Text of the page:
“Put on your new nature, and be renewed as you learn to know your Creator and become like him. In this new life, it doesn’t matter if you are a Jew or a Gentile, circumcised or uncircumcised, barbaric, uncivilized, slave, or free. Christ is all that matters, and he lives in all of us. Since God chose you to be the holy people he loves, you must clothe yourselves with tenderhearted mercy, kindness, humility, gentleness, and patience. Make allowance for each other’s faults, and forgive anyone who offends you. Remember, the Lord forgave you, so you must forgive others. Above all, clothe yourselves with love, which binds us all together in perfect harmony. And let the peace that comes from Christ rule in your hearts. For as members of one body you are called to live in peace. And always be thankful” (Colossians 3:10-15, NLT)
A helpful way to remember this is to think about the recent reality television series, “What Not To Wear.” In the show, a person would have an opportunity to receive a wardrobe makeover. The condition to this premise was that the individual would be required to trash their old wardrobe before they could be fitted for a new one. As part of the process, experts would teach the person how to pick new clothes that would compliment their physical appearance and personality. I think the key thing Paul would appreciate about the show was the requirement to throw the old away. No matter how nice the new is, it is somewhat diminished when blended with the old. That’s why I buy a new shirt and tie each time I purchase a suit.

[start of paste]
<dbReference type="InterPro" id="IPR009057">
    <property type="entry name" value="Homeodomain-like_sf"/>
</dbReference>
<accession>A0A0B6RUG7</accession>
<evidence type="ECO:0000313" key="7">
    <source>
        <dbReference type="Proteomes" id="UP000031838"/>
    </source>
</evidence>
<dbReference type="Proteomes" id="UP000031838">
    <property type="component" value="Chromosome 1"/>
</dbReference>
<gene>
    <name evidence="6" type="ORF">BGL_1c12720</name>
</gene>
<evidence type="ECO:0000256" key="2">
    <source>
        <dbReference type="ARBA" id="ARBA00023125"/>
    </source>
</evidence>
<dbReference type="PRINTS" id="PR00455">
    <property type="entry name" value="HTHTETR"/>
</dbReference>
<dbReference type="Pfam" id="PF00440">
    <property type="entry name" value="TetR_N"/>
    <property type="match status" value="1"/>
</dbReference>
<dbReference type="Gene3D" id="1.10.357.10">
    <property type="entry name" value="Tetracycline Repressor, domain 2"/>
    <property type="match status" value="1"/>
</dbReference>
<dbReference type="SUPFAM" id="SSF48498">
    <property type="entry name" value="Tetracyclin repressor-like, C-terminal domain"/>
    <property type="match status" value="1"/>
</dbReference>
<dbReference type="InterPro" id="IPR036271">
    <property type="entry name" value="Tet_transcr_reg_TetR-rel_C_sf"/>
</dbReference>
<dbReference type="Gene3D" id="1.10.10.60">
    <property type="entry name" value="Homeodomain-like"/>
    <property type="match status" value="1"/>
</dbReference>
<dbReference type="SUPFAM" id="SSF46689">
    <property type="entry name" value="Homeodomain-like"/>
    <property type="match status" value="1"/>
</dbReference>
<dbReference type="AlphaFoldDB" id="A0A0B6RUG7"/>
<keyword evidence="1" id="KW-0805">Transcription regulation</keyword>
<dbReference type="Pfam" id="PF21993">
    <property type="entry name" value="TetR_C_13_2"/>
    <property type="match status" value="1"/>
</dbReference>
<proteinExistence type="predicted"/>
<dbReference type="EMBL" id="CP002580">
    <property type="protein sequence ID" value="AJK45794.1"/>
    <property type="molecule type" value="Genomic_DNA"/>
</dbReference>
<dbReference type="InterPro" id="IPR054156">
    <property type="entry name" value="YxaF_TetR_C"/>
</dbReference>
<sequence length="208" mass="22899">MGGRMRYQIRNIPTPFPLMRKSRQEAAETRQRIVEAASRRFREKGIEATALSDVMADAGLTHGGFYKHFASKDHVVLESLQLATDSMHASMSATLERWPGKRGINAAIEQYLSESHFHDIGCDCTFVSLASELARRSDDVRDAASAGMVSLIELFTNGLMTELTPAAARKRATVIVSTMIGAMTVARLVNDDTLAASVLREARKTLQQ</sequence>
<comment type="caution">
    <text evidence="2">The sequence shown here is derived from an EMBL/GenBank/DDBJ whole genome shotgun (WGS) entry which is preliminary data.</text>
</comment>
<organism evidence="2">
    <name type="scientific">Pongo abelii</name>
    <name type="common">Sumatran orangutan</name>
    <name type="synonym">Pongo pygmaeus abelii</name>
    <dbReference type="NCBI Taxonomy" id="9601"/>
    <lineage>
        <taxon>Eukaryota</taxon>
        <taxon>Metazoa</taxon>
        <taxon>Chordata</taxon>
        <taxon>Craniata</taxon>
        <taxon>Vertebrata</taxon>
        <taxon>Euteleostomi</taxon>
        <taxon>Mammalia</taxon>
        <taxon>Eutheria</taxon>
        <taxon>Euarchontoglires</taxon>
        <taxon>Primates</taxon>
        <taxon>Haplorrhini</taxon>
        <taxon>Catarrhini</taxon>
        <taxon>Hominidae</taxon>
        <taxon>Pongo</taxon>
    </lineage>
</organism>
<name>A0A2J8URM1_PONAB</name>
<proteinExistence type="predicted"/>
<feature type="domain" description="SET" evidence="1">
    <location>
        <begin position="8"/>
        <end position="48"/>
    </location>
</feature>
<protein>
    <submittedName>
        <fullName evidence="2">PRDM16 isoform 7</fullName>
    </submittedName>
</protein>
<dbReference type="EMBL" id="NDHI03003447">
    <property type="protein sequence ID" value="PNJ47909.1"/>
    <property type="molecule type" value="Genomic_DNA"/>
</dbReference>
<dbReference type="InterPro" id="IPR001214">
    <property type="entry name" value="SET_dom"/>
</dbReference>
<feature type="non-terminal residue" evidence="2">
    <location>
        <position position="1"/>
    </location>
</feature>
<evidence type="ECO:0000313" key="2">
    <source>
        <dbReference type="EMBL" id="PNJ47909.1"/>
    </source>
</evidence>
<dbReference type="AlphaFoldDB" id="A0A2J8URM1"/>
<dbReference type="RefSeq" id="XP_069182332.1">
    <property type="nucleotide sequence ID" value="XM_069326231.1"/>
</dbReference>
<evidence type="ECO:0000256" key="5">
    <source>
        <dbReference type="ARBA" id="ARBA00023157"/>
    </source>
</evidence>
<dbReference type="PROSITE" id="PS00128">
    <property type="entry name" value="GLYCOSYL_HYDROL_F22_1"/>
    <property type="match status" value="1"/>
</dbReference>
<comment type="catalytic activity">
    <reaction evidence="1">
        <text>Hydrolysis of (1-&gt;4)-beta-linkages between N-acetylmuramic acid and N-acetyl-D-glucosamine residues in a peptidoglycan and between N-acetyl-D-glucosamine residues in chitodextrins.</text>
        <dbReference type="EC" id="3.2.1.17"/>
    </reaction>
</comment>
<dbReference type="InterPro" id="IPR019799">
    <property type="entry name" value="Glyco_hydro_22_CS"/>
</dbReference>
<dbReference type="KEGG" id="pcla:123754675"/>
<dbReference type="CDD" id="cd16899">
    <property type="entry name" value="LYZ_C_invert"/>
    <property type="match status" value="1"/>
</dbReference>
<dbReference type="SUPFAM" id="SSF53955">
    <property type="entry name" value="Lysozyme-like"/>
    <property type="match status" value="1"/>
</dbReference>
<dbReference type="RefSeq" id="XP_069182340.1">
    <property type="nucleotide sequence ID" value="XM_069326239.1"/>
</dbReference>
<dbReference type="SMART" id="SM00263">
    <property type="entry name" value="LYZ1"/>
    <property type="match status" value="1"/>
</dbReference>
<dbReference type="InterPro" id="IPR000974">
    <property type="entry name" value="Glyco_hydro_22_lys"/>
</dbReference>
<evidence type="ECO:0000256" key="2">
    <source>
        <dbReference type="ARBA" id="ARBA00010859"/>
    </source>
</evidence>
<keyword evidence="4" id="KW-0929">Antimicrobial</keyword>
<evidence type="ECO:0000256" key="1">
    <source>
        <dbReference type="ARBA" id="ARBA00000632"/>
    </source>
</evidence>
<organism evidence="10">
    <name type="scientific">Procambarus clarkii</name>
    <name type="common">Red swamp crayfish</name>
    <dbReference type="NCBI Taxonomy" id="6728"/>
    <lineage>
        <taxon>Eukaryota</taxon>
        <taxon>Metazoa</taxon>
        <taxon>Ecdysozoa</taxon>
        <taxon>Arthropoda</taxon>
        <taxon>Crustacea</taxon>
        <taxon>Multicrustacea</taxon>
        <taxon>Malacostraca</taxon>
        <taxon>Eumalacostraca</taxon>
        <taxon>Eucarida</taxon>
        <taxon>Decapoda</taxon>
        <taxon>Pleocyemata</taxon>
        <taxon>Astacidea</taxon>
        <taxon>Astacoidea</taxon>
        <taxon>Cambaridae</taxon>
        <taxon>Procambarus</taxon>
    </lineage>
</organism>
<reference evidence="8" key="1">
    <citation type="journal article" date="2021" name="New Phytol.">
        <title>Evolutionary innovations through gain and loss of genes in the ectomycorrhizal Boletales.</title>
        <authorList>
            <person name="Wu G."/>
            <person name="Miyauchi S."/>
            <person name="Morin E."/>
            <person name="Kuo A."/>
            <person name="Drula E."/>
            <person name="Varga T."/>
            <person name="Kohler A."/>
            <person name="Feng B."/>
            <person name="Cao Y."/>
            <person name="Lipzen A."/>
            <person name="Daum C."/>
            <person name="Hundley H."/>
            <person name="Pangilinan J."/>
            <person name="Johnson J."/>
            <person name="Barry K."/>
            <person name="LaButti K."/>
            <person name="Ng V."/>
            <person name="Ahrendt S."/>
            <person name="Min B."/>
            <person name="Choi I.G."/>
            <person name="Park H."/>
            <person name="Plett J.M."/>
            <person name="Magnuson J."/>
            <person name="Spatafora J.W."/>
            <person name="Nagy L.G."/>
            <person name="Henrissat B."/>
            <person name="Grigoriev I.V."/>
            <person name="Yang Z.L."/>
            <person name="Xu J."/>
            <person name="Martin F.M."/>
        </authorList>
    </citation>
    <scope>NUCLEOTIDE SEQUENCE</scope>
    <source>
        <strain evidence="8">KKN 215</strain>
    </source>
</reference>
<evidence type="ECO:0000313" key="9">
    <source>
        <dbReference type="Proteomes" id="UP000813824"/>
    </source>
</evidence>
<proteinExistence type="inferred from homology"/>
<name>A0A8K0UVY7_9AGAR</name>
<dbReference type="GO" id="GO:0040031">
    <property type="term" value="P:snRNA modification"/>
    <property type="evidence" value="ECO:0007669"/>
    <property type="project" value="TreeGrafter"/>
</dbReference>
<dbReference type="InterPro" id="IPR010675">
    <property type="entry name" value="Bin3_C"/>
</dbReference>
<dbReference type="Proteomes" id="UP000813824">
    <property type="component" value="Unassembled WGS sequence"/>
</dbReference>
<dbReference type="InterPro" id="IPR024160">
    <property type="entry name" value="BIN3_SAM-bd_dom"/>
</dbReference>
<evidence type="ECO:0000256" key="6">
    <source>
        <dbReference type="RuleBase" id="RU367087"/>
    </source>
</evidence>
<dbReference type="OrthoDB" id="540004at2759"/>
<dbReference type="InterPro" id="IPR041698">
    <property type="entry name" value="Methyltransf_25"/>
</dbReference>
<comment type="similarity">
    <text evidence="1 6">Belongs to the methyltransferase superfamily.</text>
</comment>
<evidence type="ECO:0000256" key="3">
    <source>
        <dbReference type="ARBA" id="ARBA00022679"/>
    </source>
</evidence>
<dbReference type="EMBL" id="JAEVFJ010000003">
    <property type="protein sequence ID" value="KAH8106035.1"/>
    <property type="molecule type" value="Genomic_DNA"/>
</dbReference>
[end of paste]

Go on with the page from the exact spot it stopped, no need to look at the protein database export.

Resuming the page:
Paul’s challenge seems a bit out of reach. But in the end I think he’s right.